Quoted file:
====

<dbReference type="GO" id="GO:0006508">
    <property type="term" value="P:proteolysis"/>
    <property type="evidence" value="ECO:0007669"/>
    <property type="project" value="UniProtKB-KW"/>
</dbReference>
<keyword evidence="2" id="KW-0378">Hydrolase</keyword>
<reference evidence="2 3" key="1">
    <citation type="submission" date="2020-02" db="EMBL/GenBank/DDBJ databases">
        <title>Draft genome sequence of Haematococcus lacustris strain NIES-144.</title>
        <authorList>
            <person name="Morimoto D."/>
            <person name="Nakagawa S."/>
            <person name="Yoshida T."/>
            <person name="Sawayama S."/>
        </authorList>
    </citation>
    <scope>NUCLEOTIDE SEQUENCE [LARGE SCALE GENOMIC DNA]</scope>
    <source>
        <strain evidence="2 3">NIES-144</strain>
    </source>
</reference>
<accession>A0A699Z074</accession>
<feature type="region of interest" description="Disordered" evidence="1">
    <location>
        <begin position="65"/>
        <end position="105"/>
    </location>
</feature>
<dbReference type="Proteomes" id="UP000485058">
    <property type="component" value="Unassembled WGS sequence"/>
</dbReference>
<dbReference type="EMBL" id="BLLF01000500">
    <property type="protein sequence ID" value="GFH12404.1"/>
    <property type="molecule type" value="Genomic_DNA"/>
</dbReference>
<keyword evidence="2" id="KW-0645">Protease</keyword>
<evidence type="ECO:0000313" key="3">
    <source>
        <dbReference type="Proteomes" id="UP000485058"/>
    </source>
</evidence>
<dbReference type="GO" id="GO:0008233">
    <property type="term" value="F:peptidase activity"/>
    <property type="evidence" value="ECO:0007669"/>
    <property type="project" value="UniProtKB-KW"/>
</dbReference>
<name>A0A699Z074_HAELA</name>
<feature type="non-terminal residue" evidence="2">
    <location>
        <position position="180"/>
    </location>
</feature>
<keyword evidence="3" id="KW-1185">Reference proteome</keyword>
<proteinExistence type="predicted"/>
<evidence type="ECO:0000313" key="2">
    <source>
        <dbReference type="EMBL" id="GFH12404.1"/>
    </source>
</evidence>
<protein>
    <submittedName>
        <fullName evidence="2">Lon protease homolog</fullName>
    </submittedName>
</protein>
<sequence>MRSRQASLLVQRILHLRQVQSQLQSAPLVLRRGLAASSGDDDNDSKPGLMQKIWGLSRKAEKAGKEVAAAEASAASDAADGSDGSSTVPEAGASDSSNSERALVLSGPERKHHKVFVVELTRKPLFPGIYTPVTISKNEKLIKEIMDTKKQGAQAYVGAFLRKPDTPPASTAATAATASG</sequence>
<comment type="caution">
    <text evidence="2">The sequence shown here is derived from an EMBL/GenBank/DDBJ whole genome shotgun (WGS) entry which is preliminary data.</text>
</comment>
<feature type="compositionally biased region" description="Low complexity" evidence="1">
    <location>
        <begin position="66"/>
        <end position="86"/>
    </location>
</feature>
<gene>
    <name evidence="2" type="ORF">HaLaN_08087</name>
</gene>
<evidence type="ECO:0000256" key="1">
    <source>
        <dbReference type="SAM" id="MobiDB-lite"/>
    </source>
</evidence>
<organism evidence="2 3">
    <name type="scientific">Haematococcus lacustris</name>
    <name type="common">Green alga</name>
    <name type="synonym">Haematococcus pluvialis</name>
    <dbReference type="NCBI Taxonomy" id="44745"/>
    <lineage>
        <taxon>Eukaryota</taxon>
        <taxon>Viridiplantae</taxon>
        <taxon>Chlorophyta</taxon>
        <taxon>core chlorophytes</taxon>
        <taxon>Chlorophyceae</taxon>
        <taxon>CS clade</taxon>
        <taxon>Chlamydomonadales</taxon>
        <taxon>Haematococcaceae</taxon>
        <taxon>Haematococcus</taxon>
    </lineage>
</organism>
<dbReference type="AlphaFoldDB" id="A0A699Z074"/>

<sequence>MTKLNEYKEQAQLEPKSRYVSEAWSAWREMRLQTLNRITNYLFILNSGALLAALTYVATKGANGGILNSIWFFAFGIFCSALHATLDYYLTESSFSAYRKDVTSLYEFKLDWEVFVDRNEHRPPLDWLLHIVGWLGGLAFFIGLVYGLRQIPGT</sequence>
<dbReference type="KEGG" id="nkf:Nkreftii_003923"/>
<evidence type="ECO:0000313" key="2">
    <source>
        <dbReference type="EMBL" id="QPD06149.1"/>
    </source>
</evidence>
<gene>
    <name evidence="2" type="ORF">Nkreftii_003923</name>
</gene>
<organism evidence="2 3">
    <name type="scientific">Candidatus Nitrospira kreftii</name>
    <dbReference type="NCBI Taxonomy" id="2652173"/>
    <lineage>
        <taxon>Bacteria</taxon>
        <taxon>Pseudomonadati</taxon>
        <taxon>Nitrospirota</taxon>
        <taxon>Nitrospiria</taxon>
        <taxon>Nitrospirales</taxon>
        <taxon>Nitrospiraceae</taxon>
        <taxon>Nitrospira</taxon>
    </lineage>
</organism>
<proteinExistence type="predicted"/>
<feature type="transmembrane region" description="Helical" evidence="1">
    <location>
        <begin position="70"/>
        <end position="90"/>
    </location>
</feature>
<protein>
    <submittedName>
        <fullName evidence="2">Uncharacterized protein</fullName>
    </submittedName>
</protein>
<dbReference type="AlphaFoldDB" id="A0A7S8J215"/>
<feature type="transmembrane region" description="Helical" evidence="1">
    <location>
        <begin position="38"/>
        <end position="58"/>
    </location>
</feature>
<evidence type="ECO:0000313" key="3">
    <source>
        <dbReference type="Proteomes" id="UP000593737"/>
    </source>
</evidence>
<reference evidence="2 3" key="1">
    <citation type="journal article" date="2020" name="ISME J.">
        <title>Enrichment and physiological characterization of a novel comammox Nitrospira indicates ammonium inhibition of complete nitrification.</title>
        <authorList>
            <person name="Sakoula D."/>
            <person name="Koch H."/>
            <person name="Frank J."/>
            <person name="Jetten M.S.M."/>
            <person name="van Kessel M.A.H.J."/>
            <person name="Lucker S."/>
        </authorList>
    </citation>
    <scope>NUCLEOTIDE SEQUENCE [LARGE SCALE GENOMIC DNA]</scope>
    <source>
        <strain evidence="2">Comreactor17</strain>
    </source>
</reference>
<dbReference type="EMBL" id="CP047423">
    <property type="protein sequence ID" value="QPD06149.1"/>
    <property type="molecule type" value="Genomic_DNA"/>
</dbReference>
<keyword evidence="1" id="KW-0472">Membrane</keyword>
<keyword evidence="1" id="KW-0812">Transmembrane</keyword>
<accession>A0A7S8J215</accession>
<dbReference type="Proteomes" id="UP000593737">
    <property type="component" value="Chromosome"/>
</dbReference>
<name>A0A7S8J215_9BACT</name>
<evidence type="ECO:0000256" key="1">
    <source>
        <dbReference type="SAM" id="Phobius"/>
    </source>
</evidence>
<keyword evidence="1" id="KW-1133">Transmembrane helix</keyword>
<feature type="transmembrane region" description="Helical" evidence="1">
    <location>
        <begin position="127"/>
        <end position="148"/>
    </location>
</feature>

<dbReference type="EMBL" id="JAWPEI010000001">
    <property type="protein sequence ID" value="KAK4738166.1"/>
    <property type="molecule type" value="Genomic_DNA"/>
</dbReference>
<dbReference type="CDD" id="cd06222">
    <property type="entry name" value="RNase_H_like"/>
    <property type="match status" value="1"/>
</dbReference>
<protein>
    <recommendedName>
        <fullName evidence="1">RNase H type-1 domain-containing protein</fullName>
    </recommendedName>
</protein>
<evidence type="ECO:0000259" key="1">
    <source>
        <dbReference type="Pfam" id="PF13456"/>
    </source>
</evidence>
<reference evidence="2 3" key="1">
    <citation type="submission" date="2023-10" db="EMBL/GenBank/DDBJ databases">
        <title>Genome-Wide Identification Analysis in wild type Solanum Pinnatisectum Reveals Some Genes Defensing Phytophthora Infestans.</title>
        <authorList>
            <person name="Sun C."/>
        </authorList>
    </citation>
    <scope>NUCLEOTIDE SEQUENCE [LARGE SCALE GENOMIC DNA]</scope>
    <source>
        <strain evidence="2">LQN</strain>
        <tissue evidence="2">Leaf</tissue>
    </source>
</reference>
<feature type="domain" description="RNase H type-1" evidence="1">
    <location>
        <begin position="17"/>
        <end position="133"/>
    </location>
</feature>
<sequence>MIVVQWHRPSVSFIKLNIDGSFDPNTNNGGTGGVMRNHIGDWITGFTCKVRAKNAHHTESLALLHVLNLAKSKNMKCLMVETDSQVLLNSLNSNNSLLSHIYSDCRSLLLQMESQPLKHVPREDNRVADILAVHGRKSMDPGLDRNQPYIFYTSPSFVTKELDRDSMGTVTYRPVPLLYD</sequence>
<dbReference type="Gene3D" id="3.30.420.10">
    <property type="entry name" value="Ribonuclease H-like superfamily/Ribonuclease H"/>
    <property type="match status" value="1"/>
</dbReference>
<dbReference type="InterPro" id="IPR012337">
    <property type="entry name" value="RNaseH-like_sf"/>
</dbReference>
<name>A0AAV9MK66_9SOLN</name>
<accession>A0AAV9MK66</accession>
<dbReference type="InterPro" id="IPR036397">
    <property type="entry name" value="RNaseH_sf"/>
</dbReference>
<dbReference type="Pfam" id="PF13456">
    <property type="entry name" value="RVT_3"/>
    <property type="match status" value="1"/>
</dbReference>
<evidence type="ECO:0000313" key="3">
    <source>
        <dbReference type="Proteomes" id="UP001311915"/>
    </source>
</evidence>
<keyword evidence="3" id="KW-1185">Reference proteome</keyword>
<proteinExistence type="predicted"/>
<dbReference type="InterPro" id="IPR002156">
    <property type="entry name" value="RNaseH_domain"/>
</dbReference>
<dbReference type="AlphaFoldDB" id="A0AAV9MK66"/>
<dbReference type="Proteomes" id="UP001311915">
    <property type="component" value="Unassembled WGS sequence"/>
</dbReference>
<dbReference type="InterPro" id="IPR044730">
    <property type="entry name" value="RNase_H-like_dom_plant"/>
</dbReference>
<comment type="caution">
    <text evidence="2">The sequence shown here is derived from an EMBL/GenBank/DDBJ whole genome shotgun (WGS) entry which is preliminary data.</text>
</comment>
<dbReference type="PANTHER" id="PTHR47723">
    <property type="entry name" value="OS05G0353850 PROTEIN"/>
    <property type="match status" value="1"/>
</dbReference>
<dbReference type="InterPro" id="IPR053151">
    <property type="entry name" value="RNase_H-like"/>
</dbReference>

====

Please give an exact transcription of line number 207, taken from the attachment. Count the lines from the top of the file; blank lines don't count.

    <citation type="submission" date="2023-10" db="EMBL/GenBank/DDBJ databases">